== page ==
## What is Epsilon Squared?

In statistics, epsilon squared is a measure of effect size (Kelly, 1935). It is one of the least common measures of effect sizes: omega squared and eta squared are used more frequently.

## Epsilon Squared Formula

The formula is basically the same as that for omega squared, except that there is one less term in the denominator:

The first SS is the between sum of squares, df is the between degrees of freedom and MS is mean within sum of squares. The last SS is total sum of squares.

These values are obtained from ANOVA output, although epsilon squared itself will usually be calculated by hand (need help with the formula? Check out our tutoring page!). The result will differ very little from omega squared (Carroll and Nordholm, 1975) but will always be slightly larger (Okada, 2013).

## Relationship to R^{2}

The Dictionary of Statistics & Methodology (Vogt, 2005) defines epsilon squared as “another name for adjusted R^{2}“. Frieman et. al state something similar: “Epsilon squared (ε2) is the adjusted R2 reported in many data analysis programs.” A glance at the two formulas for adjusted R^{2} and ε^{2} may cause you to think they are completely different, when in fact they are equivalent—at least, in SPSS. Adjusted r-squared is the term used for regression analysis calculations, while the equivalent formula is called epsilon-squared in ANOVA (Allen, 2017, p. 382).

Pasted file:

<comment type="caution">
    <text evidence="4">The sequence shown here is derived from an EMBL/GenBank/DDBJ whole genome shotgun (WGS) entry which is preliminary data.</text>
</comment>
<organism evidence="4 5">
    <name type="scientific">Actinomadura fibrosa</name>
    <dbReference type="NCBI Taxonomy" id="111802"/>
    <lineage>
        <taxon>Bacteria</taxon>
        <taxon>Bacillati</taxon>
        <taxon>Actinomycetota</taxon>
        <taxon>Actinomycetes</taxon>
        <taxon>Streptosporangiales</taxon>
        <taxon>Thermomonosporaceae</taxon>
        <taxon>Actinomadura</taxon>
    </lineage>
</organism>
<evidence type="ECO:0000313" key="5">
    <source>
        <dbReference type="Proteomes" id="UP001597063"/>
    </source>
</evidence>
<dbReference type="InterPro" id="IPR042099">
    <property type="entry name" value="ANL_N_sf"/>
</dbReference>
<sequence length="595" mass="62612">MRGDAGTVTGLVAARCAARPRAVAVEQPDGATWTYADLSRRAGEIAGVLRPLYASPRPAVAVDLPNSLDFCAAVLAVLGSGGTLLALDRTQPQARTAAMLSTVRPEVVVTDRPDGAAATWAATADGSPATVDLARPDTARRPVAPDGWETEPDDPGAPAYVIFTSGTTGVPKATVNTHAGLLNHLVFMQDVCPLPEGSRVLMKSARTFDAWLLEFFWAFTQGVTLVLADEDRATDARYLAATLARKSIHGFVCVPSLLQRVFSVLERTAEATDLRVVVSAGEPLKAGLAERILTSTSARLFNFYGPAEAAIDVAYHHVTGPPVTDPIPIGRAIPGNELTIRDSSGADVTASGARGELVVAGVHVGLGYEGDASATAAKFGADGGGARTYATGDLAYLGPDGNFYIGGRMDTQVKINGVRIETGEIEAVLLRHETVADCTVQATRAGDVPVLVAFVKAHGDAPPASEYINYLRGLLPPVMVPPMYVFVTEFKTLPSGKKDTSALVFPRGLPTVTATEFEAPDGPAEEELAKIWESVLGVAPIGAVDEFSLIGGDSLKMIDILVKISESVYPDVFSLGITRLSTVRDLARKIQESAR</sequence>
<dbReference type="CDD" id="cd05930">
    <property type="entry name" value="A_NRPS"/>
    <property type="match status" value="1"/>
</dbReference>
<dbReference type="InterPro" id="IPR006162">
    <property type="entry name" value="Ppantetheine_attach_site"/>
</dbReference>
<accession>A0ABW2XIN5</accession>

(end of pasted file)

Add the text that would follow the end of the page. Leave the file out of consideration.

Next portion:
## Alternative Definition

In computer/hacker jargon, the term epsilon-squared means something else entirely. According to The Jargon File, it is an “insignificant amount”. For example, a single bolt compared to the cost of an entire space rocket is epsilon-squared.

## References

Allen, R. (2017). Statistics and Experimental Design for Psychologists: A Model Comparison Approach. World Scientific Publishing Company.

Carroll and Nordholm, (1975). Sampling characteristics of Kelley’s ε^{2} and Hays w$2. Educational and Psychological Measurement. 35, 541-554.

Frieman et. al. (2017). Principles & Methods of Statistical Analysis.

Kelley, T. (1935) “An unbiased correlation ratio measure.” Proceedings of the National Academy of Sciences. 21(9). 554-559.

Mellinger, C. & Hanson, T. (2016). Quantitative Research Methods in Translation and Interpreting Studies. Taylor and Francis. Retrieved March 9, 2018 from: https://books.google.com/books?id=9TMlDwAAQBAJ

Okada, K. (2013). Is Omega Squared less biased? A comparison of three major effect size indices in one way ANOVA. Behaviormetrika. 40(2). 129-147.

Vogt, W.P. (2005). Dictionary of Statistics & Methodology: A Nontechnical Guide for the Social Sciences. SAGE.